U.S. Taxpayers to Fund 1 Billion Dollars to Replace Huawei Equipment
A bipartisan legislation spearheaded by the Energy and Commerce Committee of the U.S. House of Representatives would grant up to $1 billion in order to assist wireless service providers in replacing their network equipment sourced from blacklisted entities such as Huawei and ZTE (SHE:000063). A joint statement released by the leading members of the committee asserted that the bill would protect the “nation’s communications networks from foreign adversaries by helping small and rural wireless providers root-out suspect network equipment and replace it with more secure equipment.” The House panel is set to hold a hearing on the bill this Friday.
The legislation is intended to prevent the use of federal funds for the acquisition of communication equipment or services from companies that are considered a national security threat by the U.S. administration. It would also impose an obligation upon the Federal Communications Commission (FCC) to provide active assistance to rural wireless service providers to replace such equipment. According to Reuters, almost a dozen U.S. telecom service providers that depended upon Huawei equipment have been negotiating with Nokia (HEL:NOKIA) and Ericsson (STO:ERIC-B) since June to obtain substitutes to their Chinese-sourced network gear.
This bill is quite similar in scope to the one approved in July 2019. That legislation was propounded by the U.S. Senate Commerce Committee and authorized grants of up to $700 million to remove Huawei-sourced network equipment. It also served to establish a policy of excluding blacklisted Chinese entities from participating in the establishment of 5G wireless network in the U.S.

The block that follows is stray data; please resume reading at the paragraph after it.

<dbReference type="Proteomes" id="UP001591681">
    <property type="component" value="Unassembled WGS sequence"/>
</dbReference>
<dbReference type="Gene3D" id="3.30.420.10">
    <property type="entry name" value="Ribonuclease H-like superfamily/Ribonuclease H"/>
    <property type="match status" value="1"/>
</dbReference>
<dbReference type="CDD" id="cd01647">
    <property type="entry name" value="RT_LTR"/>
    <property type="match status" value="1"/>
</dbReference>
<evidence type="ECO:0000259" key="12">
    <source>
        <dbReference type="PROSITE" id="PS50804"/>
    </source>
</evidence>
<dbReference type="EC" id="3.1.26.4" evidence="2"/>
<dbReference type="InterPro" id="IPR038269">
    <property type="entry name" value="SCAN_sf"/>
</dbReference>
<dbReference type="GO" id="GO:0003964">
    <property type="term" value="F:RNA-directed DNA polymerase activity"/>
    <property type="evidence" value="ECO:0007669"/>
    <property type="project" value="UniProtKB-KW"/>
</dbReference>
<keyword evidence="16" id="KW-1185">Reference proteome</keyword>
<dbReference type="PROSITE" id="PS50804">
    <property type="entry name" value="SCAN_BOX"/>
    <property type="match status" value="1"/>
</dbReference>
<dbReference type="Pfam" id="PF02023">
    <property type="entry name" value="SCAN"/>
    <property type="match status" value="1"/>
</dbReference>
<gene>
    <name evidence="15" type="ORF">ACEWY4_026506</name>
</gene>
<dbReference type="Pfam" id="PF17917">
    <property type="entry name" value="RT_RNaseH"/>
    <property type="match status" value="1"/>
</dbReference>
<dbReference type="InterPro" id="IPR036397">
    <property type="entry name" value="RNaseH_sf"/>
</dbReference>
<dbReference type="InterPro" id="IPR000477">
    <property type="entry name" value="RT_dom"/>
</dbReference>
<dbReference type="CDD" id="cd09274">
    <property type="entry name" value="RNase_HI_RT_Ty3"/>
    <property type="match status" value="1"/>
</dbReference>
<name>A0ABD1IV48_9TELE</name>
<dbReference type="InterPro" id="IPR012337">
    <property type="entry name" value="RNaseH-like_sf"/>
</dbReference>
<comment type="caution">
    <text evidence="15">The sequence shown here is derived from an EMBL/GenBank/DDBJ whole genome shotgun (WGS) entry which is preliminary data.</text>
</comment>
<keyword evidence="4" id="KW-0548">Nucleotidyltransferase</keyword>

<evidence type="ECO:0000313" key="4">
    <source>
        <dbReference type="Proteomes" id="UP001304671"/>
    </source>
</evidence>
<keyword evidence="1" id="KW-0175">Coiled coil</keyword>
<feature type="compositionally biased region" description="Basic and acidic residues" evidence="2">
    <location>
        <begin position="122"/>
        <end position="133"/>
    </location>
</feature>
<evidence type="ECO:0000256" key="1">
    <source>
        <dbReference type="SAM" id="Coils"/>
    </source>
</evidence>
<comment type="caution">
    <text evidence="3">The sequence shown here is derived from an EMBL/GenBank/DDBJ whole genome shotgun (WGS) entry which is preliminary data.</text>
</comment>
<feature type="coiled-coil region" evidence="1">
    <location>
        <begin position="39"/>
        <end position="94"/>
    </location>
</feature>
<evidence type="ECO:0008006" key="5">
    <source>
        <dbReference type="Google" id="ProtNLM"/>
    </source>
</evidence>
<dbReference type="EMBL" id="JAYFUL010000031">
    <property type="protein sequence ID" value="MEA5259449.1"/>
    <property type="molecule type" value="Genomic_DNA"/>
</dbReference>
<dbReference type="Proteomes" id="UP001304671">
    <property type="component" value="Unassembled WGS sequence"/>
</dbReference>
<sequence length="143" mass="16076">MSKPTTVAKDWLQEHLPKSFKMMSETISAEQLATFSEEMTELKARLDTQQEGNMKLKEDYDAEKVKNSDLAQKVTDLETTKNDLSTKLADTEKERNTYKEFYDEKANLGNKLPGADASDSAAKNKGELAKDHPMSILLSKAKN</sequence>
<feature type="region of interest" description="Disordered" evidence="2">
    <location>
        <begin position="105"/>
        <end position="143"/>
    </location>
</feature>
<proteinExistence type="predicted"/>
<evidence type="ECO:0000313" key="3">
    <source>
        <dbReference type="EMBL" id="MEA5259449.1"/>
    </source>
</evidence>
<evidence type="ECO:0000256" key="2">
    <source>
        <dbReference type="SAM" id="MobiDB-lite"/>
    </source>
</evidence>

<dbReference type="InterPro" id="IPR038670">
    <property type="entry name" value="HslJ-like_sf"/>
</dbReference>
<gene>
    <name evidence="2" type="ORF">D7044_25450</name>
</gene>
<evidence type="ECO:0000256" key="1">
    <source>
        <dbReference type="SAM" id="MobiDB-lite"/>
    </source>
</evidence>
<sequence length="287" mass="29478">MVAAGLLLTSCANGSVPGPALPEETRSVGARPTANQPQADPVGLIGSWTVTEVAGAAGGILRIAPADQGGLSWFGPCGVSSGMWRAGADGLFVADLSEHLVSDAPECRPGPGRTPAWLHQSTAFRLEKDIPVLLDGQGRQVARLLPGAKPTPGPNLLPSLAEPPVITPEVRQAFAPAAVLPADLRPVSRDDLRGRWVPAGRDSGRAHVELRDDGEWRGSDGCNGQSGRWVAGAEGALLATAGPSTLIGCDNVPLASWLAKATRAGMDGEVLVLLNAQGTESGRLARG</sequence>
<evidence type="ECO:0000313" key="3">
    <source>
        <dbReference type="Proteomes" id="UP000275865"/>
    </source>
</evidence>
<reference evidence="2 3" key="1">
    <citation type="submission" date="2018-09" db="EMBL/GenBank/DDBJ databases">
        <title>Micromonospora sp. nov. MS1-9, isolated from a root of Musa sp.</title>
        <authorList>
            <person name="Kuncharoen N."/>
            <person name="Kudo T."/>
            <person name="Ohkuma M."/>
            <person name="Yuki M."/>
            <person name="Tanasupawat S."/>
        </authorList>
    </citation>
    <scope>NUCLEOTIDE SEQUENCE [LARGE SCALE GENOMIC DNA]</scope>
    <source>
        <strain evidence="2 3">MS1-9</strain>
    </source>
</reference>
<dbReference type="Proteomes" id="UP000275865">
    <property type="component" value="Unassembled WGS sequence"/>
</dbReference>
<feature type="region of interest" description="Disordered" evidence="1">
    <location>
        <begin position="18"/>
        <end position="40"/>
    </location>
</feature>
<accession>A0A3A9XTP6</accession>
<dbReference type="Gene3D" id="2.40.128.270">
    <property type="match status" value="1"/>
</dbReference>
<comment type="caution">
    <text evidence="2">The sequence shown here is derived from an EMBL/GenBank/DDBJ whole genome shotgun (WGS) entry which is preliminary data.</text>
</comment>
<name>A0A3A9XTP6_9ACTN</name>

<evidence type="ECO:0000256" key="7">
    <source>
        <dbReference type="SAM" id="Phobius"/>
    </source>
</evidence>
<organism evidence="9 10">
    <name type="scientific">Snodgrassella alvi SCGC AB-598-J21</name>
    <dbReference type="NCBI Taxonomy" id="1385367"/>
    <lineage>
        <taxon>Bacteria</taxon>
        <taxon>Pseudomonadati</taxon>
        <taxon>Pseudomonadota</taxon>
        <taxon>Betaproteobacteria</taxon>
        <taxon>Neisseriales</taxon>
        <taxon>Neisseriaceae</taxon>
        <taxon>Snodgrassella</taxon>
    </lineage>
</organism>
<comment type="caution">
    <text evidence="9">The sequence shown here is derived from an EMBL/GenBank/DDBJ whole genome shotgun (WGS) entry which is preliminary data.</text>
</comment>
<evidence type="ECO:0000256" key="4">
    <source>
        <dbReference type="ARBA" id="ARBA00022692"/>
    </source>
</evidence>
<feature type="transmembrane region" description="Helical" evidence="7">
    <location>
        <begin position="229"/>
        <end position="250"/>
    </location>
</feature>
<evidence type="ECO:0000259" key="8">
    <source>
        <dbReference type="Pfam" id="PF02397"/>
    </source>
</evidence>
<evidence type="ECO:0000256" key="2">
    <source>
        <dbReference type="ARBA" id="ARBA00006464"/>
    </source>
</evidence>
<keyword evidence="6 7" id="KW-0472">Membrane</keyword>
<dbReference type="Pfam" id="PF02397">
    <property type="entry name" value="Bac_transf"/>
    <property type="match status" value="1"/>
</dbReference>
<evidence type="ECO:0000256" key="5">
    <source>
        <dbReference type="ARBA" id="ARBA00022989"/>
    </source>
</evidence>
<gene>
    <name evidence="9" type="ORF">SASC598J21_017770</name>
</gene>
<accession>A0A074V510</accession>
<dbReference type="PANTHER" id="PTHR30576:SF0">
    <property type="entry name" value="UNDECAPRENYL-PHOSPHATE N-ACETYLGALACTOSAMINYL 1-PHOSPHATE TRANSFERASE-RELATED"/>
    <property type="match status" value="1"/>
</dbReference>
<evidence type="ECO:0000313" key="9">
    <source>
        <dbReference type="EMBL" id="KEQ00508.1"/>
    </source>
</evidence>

In May 2019, the Trump administration included Huawei in the blacklisted entities list for undermining U.S. national security amid widespread fears of spying through backdoor installations in the sensitive wireless equipment. Huawei has repeatedly and vehemently denied installing such backdoors. The placement of entities in the blacklist obligates U.S. companies to obtain clearance from the administration prior to the initiation of any business dealings with those entities. However, soon after this ‘Huawei ban’, the administration granted a temporary license to the affected U.S. companies to continue business dealings with Huawei for a period of 90 days. This temporary license was extended for another 90 days in August 2019 to allow companies still using Huawei equipment “to ween off them” as per the U.S. Commerce Secretary, Wilbur Ross (read our previous coverage here). Given the penetration of Huawei network gear and the difficulty of securing an alternate supply, a complete purge will nonetheless require a substantially longer period than the one currently allotted for this purpose.
The tech giant represents the crown jewel of Chinese technological prowess. Yet, it remains highly dependent on externally-sourced semiconductors and other sensitive components for its devices. It is this vulnerability that has unfortunately led Huawei to become a valuable pawn in the ongoing U.S. – China trade war. Moreover, the Trump administration has been coaxing its European allies to forgo equipment from the Chinese tech giant as they look to establish the next generation 5G wireless network which, in turn, will severely hamper the company's efforts to lead the global rollout of this technology. Until an amicable resolution to this trade conflict is found, Huawei will likely remain a target for further reprisals.
Although Huawei isn't publicly traded, some of the potential winners from these actions are and if the US manages to convince major international partners to pursue similar courses of action, it could bode well for telecoms equipment makers from countries deemed to be US allies.
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